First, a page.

Now that's this. This is new and big. I have to say that in Italy, the fact of going to mass or going to church was a big deal and all the churches are closed. And it was a huge bone of contention in the government when, if, if mass would be allowed and it's not, so funerals are allowed 15 people, no more masses, Nat, we can now get takeaway. We couldn't get takeaway before I take away is not a big thing in Italy like it is in the United States, but still now it exists and I'm manufacturing, construction, real estate, wholesale trade. This will resume as of Monday. Yeah.
So on the things like manufacturing and construction, which yeah, in Los Angeles or continuing a continued the whole thing. So they stopped during the hello? In Italy? Yeah. Yeah. Everything stopped. Everything. What, what could you do? Could you buy food in a supermarket? So grocery stores, pharmacies, banks, newspaper stands, tobacco shops. Uh, the motorcycle repair shop was open.
So the things of, um, of first necessity for as survival, survival items, those we could get, but everything else other than that with completely shattered. Wow. So does that mean the nature kind of reclaim the city? All the people gone? Not really. Not really. I can only, I know, I can only see out my window, but no, there are more birds. What will nature like Rome is in very green. We have some beautiful parks, huge like central park but bigger and more lush and beautiful. But I'm not close to them. But in the city itself it's not very green.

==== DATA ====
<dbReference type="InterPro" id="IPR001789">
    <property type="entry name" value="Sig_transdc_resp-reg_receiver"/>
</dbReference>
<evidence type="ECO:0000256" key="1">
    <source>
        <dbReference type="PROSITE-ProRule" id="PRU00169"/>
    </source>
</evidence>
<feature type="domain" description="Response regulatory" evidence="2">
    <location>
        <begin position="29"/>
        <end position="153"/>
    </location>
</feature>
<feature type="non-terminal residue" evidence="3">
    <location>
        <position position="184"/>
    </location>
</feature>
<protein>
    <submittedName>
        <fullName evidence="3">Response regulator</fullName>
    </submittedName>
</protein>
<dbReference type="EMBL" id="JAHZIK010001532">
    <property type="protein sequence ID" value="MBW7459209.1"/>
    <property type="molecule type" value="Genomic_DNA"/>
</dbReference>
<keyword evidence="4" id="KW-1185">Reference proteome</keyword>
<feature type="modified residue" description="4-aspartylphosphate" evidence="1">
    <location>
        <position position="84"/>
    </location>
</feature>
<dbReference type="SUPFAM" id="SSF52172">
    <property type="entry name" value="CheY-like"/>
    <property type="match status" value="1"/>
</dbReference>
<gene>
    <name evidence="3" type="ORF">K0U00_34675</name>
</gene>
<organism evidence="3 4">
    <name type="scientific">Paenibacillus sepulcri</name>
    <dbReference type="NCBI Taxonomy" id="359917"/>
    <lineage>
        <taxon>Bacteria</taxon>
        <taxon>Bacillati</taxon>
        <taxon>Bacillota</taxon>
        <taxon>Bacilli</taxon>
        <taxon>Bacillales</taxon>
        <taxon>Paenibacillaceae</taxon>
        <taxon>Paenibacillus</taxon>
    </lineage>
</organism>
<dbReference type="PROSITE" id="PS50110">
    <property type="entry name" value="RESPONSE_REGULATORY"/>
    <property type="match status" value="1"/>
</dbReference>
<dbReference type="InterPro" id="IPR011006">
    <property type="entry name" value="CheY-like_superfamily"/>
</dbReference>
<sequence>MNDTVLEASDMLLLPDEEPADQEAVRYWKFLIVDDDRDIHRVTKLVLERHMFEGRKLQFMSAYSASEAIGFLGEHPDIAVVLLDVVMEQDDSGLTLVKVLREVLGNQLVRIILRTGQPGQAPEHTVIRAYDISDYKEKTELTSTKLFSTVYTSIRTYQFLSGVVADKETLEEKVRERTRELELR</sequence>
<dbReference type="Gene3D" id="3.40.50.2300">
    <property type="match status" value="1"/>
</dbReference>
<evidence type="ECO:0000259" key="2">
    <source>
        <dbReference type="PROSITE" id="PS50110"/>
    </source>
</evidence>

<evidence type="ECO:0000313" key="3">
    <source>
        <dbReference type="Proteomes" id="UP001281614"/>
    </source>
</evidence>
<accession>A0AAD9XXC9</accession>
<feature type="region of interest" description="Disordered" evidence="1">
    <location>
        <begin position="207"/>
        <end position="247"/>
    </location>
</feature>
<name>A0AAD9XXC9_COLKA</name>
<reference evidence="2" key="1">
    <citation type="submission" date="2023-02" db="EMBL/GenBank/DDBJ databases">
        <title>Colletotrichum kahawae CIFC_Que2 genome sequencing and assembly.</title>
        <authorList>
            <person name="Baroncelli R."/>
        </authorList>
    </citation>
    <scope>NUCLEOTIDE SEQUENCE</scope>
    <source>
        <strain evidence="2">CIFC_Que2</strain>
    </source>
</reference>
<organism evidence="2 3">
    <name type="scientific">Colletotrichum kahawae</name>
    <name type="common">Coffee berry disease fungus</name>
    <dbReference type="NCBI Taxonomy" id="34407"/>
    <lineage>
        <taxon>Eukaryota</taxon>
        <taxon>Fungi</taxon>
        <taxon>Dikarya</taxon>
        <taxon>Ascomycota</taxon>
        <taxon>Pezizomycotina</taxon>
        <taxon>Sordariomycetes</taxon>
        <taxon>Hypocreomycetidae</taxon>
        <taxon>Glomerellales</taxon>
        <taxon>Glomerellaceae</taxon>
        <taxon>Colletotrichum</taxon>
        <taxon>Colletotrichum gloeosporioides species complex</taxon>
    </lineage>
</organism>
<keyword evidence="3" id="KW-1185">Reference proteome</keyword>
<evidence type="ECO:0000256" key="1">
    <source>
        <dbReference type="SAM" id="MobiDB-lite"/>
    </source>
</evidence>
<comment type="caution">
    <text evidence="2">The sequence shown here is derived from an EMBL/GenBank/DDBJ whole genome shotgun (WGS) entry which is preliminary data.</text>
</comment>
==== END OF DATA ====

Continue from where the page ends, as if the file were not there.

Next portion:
But what did change? Is there a stars now? At night? Oh and I hadn't seen stairs for three years and it's quiet and Rome is chaotic and bustling and noisy. And it's so I'm enjoying the peace and the quiet. We all are. Yeah. As much the same here in LA, the air quality is better because people aren't driving. The birds are so much, I don't know if I have any louder, but I can hear them.